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PHILADELPHIA (CBS) — After years of planning, an island nation has taken a new step in saving the lives of their people and a team of doctors from our area are helping them in their initiative.

A team of doctors from the Philadelphia area performed the first liver transplant on Jamaica.

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‘I’m confident in them. I know that they are specialists, that they’re experts. They know what they’re doing,” says Tannila Gordon.

In a video provided by Nemours/Alfred I. duPont Hospital for Children, Tannila Gordon said she had faith in God as a team of doctors from Bustamante Hospital for Children and Nemours prepared to perform a liver transplant on her 13-month-old son Zaiden. This transplant will be the island’s first.

Before now, Nemours flew Jamaican children to the U.S. for liver transplants.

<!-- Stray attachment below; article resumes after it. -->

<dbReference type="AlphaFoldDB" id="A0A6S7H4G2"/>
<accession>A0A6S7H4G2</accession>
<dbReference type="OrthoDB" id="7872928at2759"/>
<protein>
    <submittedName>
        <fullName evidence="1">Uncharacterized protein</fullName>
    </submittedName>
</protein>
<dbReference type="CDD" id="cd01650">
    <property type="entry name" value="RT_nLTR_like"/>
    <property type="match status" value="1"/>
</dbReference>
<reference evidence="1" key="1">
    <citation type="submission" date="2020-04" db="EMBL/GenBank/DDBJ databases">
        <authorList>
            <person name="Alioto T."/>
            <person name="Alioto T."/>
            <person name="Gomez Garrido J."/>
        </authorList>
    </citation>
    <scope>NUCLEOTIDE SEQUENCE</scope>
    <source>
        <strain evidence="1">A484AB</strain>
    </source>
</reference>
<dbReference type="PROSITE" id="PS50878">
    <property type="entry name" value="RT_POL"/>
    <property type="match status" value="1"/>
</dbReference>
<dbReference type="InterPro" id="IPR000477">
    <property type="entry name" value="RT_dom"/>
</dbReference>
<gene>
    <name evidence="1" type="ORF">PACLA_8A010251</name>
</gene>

“We kind of started a relationship with patients from Jamaica really about 7 or 8 years ago when we did our first liver transplant on a baby from Jamaica,” explains Dr. Christopher Raab, the medical director for Nemours Global Health Services.

They were ready to make this next step.

18pkg ss nemours docs jamaica frame 2381 Philadelphia Doctors Perform First Ever Liver Transplant In Jamaica

Credit: Nemours/Alfred I. duPont Hospital for Children

Via Skype, Chair of Surgery at Nemours, Dr.  Stephen Dunn said his team, with assistance from Jamaican doctors, operated on Zaiden for about 8 hours.

“Because this child didn’t have a bile duct, we had to do some intestinal surgery to create drainage for the bile from the new liver that would go into the intestine directly,” explains Dr. Dunn.

Dr. Dunn says Zaiden is doing well. The Jamaican team has established post-surgery protocols and made sure anti-rejection drugs will be readily available.

“We’re very happy for the child and for the parents, and we’re all a little tired,” Dr. Dunn adds.

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Friday, the team will perform a second liver transplant on a 16-month-old.

The doctors plan to rest up as they “have to do this all again tomorrow”.

Dr. Dunn said it’s important for new parents to look for clues of liver problems. That can include a yellowing of the whites of the eyes. Catching those symptoms within two months of birth gives babies the best chance.